J Dent Anesth Pain Med.  2020 Feb;20(1):29-37. 10.17245/jdapm.2020.20.1.29.

Comparative efficacy of three topical anesthetics on 7-11-year-old children: a randomized clinical study

Affiliations
  • 1Department of Pedodontics and Preventive Dentistry, Priyadarshini Dental College & Hospital, Pandur, Thirivallur, Tamilnadu, India.
  • 2Department of Pedodontics and Preventive Dentistry, Narayana Dental College & Hospital, Nellore, India. nimskrishna2007@gmail.com

Abstract

BACKGROUND
This study evaluated the efficacy of three intraoral topical anesthetics in reducing the injection needle prick pain from local anesthetic among children aged 7-11 years old.
METHODS
It is a prospective, Interventional, parallel design, single-blind, randomized clinical trial in which subjects (n=90) aged 7-11 years were included in the study based on an inclusion criteria. Subjects were divided into three groups based on computer-generated randomization with an allocation ratio of 1:1:1. Groups A, B, and C received benzocaine 20% jelly (Mucopain gel, ICPA health products Ltd, Ankleshwar, India), cetacaine anesthetic liquid (Cetylite Industries, Inc, Pennsauken, NJ), and EMLA cream (2% AstraZeneca UK Ltd, Luton, UK), respectively, according to manufacturer's instructions, for 1 minute prior to local anesthetic injection. After application of topical anesthetic agent, for all the groups, baseline pre-operative (prior to topical anesthetic administration) and post-operative scores (after local anesthetic administration) of pulse rate was recorded using Pulse oximeter (Gibson, Fingertip Pulse Oximeter, MD300C29, Beijing Choice Electronic). Peri-operative (i.e., during the administration of local anesthesia) scores were recorded using Face, Legs, Activity, Cry, Consolability (FLACC) Scale, Modified Children hospital of Eastern Ontario Pain Scale (CPS) behavior rating scale, and Faces Pain Scale (FPS-R) - Revised (For self-reported pain). Direct self-reported and physiological measures were ascertained using FPS-R - Revised and Pulse oximeter, respectively, whereas CPS and FLACC scales assessed behavioral measures. To test the mean difference between the three groups, a one way ANOVA with post hoc tests was used. For statistical significance, a two-tailed probability value of P < 0.05 was considered as significant.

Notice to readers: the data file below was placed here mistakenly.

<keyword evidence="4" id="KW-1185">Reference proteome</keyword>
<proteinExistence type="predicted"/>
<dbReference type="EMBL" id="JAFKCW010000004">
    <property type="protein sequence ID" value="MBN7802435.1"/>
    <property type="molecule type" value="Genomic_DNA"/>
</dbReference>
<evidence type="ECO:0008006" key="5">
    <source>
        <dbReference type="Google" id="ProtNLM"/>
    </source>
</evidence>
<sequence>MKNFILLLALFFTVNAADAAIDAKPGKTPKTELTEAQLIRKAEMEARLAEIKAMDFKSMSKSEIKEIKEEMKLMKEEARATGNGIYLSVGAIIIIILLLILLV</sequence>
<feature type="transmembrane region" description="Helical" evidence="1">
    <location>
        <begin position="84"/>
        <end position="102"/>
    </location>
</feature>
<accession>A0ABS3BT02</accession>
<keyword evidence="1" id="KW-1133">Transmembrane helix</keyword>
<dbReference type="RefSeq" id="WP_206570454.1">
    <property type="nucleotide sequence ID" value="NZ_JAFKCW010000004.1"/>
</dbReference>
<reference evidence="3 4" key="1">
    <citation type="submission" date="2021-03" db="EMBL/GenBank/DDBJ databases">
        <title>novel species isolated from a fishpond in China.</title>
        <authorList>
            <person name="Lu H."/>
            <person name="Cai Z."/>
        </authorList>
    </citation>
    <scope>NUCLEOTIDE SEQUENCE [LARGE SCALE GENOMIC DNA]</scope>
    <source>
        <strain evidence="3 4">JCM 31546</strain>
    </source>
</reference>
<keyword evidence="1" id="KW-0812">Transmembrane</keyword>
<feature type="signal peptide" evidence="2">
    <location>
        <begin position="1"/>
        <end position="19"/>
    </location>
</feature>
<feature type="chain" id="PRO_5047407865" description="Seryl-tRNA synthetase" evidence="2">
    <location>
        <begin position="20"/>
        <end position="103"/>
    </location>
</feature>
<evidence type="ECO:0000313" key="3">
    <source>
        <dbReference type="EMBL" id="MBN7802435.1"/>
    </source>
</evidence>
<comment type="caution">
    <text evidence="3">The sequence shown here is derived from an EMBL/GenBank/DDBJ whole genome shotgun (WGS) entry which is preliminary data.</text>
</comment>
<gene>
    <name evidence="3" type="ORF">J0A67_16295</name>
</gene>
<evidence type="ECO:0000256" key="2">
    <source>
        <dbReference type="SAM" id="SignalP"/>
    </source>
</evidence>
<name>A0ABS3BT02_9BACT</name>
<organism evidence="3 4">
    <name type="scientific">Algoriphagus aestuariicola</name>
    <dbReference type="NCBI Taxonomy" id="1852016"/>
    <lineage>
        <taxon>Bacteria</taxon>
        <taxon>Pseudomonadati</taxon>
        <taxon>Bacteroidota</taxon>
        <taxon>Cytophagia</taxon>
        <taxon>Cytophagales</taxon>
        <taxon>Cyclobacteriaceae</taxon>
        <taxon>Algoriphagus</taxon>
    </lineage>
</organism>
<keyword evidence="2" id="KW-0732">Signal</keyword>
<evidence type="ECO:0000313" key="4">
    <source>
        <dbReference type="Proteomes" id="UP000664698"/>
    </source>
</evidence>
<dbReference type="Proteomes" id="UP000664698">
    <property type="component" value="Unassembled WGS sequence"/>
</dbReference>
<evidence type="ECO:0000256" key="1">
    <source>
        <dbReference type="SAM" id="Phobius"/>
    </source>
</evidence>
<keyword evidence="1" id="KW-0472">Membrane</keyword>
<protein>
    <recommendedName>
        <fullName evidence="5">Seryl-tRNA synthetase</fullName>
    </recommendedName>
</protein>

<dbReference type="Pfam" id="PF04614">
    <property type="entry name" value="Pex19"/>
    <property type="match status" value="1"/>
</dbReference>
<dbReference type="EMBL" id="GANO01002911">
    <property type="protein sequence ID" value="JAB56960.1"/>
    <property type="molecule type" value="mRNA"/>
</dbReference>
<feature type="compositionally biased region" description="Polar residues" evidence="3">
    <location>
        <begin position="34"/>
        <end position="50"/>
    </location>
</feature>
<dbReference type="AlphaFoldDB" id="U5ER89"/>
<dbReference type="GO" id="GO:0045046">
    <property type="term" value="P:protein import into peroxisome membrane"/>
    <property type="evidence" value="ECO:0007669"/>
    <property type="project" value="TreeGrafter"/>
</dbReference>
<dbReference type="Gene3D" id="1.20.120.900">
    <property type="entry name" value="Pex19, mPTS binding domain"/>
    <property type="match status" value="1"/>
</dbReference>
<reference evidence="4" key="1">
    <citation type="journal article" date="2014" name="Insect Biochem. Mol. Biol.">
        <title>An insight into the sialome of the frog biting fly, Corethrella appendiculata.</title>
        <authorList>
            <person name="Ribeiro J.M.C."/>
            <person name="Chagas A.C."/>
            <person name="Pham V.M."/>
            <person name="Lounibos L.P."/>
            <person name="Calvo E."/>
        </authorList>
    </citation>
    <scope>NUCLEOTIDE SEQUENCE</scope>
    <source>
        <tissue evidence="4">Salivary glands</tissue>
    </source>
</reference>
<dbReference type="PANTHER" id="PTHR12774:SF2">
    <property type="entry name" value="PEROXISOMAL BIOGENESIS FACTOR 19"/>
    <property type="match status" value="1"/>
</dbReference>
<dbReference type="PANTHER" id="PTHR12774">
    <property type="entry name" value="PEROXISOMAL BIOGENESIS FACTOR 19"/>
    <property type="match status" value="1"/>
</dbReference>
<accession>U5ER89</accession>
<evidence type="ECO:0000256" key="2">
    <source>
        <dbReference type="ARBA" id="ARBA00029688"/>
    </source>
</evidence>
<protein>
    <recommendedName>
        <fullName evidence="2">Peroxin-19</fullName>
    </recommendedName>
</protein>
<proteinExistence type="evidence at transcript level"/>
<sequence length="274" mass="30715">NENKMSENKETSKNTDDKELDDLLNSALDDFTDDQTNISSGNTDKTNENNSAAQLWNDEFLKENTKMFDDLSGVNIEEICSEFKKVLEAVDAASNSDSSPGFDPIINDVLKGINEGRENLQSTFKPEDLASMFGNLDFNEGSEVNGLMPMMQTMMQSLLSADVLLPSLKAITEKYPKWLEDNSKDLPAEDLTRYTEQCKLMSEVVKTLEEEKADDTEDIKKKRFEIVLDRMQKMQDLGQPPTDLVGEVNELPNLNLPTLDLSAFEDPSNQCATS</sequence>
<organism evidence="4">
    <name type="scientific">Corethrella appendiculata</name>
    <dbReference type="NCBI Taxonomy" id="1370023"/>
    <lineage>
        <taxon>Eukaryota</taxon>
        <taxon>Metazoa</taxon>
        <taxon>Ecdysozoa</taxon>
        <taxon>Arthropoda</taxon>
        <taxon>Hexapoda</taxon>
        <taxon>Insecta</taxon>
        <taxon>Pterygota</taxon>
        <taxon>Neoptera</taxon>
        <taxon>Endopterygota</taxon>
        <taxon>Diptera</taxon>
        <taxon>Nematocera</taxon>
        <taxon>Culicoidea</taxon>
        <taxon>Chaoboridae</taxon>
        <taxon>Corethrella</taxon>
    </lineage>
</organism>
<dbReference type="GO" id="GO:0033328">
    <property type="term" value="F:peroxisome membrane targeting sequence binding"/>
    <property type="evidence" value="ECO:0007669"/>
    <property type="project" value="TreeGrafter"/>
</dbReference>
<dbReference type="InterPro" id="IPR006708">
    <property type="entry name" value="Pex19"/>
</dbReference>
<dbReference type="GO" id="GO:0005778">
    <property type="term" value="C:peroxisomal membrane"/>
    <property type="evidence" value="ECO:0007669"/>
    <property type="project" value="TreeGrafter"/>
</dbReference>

RESULTS
The Cetacaine group had significantly lower pain scores for self-report (P < 0.001), behavioral, and physiological measures (P < 0.001) than the other two groups. However, there was no significant difference between the Benzocaine group and EMLA group during palatal injection prick.
CONCLUSION
Cetacaine can be considered as an effective topical anesthetic agent compared to benzocaine 20% jelly (Mucopain gel) and EMLA cream.

Keyword

Cetacaine; Children; Injections; Palate; Topical Anesthesia

MeSH Terms

Anesthetics*
Behavior Rating Scale
Beijing
Benzocaine
Child*
Clinical Study*
Heart Rate
Humans
Leg
Needles
Ontario
Palate
Prospective Studies
Random Allocation
Weights and Measures
Anesthetics
Benzocaine
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